One more weekend before Labor Day! The end of summer goes fast. Here are some of the things that had people buzzing on Twitter this week. Wednesday was the anniversary of the amendment which gave women the right to vote. Two television reporters were killed by a domestic terrorist. Here’s what happened in the book, pop culture, and library worlds this week.
- @JanniLeeSimner Are you too strange for fiction? http://www.zazzle.com/too_strange_for_fiction_tshirt-235051054610283445 …
- @quirkbooks Matching A Book By Its Cover: A Visual Exercise http://bit.ly/1JxmX7p
- @theswanky17s If you’re a debut young adult or middle grade author being pubbed in ’17 we’ll be launching the Swanky site w/ membership info next week!
- @TLT16 Foster Teens and Orphans in #Yalit #scifi http://www.teenlibrariantoolbox.com/2015/08/reflections-of-reality-foster-teens-and-orphans-in-young-adult-science-fiction-a-guest-post-by-kerry-sutherland/ … a guest post
- @miss_print If you’re looking for YA Historical/Fantasy titles heavy on adventure and light on romance, I have a list for that: https://brooklyn.bibliocommons.com/list/share/323466277_bklynemmac/495416788 …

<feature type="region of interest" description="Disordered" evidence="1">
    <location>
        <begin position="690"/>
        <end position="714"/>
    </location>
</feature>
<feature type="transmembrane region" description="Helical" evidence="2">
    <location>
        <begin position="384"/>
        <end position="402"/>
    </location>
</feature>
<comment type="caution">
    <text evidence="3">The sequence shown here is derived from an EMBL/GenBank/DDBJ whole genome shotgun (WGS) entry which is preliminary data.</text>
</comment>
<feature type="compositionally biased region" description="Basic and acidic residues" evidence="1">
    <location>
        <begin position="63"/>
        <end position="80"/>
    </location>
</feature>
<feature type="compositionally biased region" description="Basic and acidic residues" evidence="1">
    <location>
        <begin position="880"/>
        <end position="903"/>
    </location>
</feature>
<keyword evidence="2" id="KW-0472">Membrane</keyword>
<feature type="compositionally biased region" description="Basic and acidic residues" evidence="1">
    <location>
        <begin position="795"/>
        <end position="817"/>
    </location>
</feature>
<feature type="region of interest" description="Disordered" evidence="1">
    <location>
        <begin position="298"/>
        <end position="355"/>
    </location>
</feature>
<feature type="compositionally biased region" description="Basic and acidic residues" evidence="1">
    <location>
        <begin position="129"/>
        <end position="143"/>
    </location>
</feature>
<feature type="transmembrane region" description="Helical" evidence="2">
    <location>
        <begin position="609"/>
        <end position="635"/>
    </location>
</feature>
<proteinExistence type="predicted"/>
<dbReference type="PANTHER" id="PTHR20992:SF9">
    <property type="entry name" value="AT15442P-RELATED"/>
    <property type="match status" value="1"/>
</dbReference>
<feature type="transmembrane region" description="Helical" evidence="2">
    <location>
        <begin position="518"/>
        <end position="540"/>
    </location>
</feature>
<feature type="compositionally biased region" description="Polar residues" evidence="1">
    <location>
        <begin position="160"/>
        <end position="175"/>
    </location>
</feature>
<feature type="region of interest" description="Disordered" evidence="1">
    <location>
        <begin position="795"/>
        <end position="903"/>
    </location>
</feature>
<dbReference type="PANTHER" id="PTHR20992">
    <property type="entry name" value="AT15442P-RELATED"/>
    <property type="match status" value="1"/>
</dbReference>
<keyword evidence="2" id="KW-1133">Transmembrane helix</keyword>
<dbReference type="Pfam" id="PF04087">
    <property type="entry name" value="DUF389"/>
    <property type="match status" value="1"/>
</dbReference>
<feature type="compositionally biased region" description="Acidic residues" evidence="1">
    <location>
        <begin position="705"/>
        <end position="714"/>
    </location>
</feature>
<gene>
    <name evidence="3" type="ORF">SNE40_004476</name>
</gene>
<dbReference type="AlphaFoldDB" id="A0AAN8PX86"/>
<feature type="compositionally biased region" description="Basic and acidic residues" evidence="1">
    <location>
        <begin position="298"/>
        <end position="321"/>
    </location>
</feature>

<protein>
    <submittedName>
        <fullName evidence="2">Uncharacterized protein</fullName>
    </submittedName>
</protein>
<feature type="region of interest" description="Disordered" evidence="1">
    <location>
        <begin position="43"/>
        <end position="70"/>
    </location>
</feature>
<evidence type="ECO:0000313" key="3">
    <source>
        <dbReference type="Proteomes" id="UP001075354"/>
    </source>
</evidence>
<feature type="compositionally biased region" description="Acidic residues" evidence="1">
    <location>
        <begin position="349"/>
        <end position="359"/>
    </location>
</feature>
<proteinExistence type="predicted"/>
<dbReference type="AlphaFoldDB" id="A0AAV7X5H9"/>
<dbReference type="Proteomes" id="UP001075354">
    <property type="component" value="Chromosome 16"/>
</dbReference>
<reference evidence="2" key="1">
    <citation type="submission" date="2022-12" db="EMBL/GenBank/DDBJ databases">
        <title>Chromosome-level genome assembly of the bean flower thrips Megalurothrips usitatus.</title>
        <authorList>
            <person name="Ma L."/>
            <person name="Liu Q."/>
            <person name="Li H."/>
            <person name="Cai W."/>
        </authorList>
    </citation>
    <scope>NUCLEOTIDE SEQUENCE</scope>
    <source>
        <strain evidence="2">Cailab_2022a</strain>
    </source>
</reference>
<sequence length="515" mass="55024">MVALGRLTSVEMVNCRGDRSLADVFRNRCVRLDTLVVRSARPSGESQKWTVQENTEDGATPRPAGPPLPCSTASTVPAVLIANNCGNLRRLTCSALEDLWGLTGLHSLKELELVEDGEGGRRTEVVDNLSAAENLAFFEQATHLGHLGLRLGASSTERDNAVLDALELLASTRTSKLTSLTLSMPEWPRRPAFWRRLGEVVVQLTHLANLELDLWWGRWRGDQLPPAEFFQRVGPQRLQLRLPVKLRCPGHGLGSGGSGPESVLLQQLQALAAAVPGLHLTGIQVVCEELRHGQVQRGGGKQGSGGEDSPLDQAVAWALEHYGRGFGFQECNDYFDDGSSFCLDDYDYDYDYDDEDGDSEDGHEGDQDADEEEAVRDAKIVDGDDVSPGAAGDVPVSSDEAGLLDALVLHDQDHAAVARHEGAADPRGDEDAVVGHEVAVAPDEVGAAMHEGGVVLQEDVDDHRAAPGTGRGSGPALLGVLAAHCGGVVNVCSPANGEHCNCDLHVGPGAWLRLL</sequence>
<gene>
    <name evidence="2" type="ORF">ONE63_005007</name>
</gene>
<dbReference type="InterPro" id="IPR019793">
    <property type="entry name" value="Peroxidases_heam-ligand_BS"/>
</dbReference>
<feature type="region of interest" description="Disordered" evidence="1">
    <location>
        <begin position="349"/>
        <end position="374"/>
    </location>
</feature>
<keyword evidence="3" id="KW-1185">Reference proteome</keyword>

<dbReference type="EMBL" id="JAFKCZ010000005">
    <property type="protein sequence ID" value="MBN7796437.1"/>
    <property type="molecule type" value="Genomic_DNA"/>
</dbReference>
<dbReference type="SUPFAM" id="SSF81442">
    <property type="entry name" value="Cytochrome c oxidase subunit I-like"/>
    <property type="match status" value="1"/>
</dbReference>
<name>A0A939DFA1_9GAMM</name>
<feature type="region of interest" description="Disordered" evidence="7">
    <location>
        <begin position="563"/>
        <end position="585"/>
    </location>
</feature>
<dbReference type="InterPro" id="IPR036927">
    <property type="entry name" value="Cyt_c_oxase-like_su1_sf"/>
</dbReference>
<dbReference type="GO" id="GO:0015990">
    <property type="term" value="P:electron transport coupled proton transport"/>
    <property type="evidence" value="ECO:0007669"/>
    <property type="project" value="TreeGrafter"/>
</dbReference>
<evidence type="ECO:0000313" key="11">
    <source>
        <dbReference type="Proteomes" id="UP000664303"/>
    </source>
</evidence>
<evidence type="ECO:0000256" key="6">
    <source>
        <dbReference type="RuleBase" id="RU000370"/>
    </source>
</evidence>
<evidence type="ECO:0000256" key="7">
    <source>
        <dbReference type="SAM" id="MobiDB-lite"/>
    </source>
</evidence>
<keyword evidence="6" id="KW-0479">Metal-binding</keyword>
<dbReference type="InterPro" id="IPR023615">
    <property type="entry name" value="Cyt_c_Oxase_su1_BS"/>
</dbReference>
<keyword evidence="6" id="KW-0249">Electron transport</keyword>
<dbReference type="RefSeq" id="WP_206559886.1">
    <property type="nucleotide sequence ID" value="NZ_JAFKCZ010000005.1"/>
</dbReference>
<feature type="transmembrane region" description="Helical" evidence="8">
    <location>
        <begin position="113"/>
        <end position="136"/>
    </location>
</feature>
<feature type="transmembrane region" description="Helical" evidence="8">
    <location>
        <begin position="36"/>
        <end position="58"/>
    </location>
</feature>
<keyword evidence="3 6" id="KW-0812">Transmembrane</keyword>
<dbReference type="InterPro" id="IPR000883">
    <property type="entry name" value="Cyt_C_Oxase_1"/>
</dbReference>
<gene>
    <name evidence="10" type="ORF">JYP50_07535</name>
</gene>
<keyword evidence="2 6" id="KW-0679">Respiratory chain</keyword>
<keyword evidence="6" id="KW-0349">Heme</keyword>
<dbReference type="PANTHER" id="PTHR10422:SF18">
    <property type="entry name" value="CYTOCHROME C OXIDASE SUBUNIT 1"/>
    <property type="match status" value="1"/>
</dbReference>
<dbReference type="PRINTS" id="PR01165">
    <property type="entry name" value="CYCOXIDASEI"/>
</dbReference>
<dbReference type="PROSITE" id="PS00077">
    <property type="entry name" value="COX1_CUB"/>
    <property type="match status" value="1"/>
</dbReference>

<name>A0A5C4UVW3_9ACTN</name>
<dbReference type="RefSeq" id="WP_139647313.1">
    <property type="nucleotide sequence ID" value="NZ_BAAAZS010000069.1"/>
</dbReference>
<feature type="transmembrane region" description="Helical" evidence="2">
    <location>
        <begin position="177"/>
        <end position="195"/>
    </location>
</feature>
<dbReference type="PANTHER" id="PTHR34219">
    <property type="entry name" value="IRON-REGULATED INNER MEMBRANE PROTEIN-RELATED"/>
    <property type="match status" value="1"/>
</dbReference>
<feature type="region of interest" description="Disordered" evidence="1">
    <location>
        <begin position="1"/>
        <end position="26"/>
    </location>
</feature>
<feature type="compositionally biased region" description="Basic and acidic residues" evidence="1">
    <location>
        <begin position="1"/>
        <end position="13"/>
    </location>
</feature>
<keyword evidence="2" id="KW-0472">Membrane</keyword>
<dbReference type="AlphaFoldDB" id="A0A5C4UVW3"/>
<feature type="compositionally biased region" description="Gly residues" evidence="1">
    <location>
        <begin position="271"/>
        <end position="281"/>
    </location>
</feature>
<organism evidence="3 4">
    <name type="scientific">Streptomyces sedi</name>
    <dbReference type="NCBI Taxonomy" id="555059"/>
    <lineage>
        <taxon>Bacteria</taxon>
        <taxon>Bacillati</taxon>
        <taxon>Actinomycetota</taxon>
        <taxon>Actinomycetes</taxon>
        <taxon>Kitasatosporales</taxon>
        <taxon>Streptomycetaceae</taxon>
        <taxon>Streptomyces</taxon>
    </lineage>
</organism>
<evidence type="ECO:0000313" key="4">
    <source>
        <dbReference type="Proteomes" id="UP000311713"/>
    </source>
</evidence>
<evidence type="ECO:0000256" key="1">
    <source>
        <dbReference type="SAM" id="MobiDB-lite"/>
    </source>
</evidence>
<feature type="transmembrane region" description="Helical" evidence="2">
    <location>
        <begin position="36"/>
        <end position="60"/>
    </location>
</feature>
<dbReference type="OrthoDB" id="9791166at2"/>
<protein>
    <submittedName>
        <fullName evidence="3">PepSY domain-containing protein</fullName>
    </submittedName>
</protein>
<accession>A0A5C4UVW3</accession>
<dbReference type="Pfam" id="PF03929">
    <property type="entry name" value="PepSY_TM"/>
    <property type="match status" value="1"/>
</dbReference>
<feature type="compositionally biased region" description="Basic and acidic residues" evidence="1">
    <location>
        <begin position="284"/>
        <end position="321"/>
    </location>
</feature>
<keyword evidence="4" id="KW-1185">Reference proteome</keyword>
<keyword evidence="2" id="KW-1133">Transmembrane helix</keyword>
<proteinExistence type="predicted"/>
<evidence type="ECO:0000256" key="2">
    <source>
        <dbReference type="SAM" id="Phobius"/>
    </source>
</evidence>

- @epicreads Pick a dog, get a book recommendation! http://bit.ly/1EiRbIY #NationalDogDay
- @skrishna Today on @HeyPanels I wrote THE SMART GIRL’S GUIDE TO PRIVACY by @violetblue from @nostarch http://panels.net/2015/08/26/lock-it-down-maintaining-privacy-in-the-gutters/ …
- @tehawesomersace Aversive Racism and the Traditional Publishing Model http://justinaireland.com/dammit-this-is-a-blog/2015/8/27/aversive-racism-and-the-traditional-publishing-model …
- @believekarolina Always and forever, amen. http://electricliterature.com/why-we-do-weird-things-an-interview-with-ottessa-moshfegh-author-of-eileen/ …
Today’s post is co-written by myself and Kenzie Moore. Kenzie is a student in her final semester of Syracuse University iSchool’s MLIS program, where she’s been focusing on teen services in between watching episodes of Teen Wolf and going to One Direction concerts. You can connect with her on Twitter.
It feels like every day we meet new tweens who are reading above their grade level and seeking recommendations. Cross-unders, or teen books with tween appeal, were well-covered in this 2013 Hub post from Erin Bush and Diane Colson. The YALSA Blog chimed in with reasons why these books are an important part of a teen collection serving reluctant and ELL teen readers as well as advanced tweens and younger teens. Knowing how frequently we search for titles to fit these diverse needs, Kenzie and I offer some additional cross-under suggestions. Feel free to add your own in the comments!